The brutal true story of Britain’s most notorious and dangerous prisoner Michael Gordon Petersen aka Charles Bronson is given an expressionistic makeover by gifted Danish auteur Nicolas Refn Winding (Pusher Trilogy, Fear X, Bleeder).
From his respectable Welsh upbringing to petty crime, prison, solitary confinement and tabloid hysteria Bronson’s trajectory through the second half of the 20th century is unique. Here is a man who has never murdered anyone and who’s collected takings from his crimes that would not even cover Sir Fred Goodwin’s lunchtime sandwich bill; and yet he has spent 34 of his 58 years in prison, 30 of those in solitary confinement; largely for crimes committed in prison (hostage taking, GBH, riot incitement etc). Add to this the fact that, his anger management problems aside, Bronson’s eccentric and polite ways have won him as many fans (and quite a few wives) as detractors.
In short, Bronson is a very modern British phenomenon, a bipolar enigma in search of some kind of celebrity endorsement. Fittingly writer (along with Brock Norman Brock) and director Winding approaches this rich material without ‘big house’ cliché (McVicar this is not). Bronsonis the portrait of a man who finds his place in the world, his pride and his status while being retained at Her Majesty’s Pleasure.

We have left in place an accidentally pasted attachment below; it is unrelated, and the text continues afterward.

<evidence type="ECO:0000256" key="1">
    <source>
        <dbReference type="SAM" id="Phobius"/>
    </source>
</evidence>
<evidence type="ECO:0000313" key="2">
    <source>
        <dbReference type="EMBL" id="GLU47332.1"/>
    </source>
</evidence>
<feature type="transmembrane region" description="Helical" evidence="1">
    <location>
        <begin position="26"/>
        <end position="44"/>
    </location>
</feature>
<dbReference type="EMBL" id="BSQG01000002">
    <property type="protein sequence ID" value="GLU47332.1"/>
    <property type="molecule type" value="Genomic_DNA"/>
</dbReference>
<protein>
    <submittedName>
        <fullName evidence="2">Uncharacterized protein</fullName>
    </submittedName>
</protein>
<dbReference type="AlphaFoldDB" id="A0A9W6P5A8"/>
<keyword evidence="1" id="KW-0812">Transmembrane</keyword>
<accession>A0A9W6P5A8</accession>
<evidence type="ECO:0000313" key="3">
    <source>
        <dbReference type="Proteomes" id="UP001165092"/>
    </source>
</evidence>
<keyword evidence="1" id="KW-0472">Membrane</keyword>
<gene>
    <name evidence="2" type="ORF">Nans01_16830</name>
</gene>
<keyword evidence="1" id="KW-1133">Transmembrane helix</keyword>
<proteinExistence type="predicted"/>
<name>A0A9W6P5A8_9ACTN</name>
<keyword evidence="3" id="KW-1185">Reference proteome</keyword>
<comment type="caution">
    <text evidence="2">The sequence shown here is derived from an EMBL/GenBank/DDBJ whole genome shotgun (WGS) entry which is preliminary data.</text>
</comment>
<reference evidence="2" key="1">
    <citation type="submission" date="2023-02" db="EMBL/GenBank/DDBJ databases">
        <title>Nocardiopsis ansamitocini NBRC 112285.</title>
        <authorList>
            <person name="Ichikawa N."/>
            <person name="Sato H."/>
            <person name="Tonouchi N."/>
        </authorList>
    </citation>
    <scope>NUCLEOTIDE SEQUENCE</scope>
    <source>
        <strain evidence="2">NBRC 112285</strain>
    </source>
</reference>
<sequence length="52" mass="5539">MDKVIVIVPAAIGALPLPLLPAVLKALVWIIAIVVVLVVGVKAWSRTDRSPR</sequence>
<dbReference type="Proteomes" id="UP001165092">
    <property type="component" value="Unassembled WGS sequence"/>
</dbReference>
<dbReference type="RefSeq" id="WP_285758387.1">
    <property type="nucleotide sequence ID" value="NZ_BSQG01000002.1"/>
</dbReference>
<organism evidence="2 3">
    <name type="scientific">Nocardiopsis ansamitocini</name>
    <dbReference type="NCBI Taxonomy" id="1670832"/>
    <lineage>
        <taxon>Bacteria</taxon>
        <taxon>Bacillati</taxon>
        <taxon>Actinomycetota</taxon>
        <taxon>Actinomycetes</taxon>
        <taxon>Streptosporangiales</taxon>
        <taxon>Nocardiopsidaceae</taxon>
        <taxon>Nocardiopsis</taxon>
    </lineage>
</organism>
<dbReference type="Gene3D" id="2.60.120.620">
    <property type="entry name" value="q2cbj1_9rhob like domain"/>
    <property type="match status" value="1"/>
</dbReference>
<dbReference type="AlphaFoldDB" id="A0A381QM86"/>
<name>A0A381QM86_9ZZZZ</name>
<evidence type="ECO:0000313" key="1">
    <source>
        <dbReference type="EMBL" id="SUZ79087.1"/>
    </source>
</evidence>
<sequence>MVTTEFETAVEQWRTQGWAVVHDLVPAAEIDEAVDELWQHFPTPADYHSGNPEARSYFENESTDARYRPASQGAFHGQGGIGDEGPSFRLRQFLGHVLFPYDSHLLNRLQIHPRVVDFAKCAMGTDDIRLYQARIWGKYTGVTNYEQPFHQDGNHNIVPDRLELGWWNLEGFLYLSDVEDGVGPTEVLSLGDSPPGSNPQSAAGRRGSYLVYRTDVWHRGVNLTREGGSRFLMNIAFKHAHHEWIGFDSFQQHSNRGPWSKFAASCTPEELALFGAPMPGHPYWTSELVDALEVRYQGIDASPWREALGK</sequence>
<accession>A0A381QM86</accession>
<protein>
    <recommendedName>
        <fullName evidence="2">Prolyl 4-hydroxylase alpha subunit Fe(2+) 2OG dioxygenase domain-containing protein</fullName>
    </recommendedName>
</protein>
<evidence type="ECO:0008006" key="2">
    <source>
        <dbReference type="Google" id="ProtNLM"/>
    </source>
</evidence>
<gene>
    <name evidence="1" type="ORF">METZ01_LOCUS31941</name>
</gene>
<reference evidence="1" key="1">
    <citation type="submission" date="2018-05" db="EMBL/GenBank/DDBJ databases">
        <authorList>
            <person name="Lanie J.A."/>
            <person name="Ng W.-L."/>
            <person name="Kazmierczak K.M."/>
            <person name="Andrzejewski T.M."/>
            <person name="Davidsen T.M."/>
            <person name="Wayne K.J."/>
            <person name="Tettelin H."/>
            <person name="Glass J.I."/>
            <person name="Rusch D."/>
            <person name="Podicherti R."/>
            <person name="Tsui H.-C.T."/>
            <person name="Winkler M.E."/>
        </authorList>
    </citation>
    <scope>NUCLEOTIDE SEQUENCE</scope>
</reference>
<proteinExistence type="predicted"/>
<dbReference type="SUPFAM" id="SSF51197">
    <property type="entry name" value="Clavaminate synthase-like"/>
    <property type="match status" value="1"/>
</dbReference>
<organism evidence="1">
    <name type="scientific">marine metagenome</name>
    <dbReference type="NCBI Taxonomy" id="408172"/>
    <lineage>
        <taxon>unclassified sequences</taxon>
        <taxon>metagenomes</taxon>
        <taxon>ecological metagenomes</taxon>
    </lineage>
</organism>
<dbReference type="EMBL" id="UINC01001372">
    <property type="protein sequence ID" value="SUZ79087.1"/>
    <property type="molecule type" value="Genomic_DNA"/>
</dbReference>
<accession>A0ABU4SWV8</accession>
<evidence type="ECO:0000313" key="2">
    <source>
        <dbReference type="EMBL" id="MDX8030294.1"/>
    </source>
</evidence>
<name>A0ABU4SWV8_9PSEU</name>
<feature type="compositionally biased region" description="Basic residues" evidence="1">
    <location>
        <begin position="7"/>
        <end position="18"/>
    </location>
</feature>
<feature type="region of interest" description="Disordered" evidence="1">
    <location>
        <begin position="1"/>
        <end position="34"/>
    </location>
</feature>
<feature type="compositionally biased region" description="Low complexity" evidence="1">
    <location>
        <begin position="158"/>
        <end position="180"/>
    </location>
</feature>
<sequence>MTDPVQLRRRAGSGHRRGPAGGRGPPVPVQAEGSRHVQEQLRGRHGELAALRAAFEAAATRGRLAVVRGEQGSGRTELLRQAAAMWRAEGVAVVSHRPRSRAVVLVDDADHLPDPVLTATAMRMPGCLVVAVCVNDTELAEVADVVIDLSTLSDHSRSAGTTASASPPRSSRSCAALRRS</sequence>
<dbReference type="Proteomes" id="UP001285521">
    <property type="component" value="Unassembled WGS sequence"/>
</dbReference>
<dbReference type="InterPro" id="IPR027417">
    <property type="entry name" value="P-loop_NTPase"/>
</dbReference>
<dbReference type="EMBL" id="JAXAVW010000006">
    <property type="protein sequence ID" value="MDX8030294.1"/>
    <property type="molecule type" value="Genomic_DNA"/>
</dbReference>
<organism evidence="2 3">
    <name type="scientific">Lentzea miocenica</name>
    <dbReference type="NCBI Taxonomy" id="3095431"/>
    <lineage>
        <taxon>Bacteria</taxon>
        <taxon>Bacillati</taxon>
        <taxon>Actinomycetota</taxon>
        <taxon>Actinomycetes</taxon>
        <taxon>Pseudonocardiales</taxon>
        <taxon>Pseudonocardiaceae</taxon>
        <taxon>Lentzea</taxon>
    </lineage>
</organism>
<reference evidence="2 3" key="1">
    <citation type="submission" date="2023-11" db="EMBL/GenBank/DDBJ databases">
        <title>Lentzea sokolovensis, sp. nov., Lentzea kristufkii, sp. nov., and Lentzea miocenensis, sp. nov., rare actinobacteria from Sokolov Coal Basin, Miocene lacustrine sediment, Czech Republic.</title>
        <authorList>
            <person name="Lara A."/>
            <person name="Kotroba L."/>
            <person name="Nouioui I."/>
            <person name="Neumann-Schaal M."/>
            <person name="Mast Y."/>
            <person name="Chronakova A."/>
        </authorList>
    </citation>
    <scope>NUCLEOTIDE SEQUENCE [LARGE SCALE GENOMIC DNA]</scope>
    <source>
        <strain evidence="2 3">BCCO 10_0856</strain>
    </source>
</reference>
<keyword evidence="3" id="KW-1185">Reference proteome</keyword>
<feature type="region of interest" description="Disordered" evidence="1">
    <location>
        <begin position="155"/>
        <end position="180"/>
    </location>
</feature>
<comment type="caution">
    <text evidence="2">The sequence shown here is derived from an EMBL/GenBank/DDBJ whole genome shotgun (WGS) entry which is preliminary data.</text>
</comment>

From the outset this is Bronson’s show. Brilliantly portrayed by young British actor Tom Hardy (RocknRolla, The Inheritance), handlebar moustachioed Bronson presents a vaudeville interpretation of his life. Like Ken Russell’s wonderfully vulgar 1970 Tchaikovsky biopic The Music Lovers, Bronsonmixes flashback, nightmare and fantasy on the same canvas. As the film opens up from the protagonist’s stand up routine, it becomes obvious that this is an atonal, complex and unconventional simulacrum of Bronson’s story, one that is very much rooted in the look and feel of British cinema of the 1960s and 70s (Donald Cammell and Nicolas Roeg’s Performance, Kubrick’s A Clockwork Orange, Lindsay Anderson’s If...are the most obvious touchstones) It is, however, to Kenneth Anger’s 1972 experimental short Lucifer Risingthat Winding really looks for his meter, Anger’s feel for the iconographic, the unjust and the nonsensical informs every frame of this outstanding film, from the slow motion fight scenes to its hellish portrayal of the UK’s mental health prisons.
Bronson is an amazing achievement, a cult film for sure but one that will live beyond all our lifetimes. Anthropologically it is invaluable; artistically it is a complex and unforgettable masterpiece.
General release, Fri 13 Mar.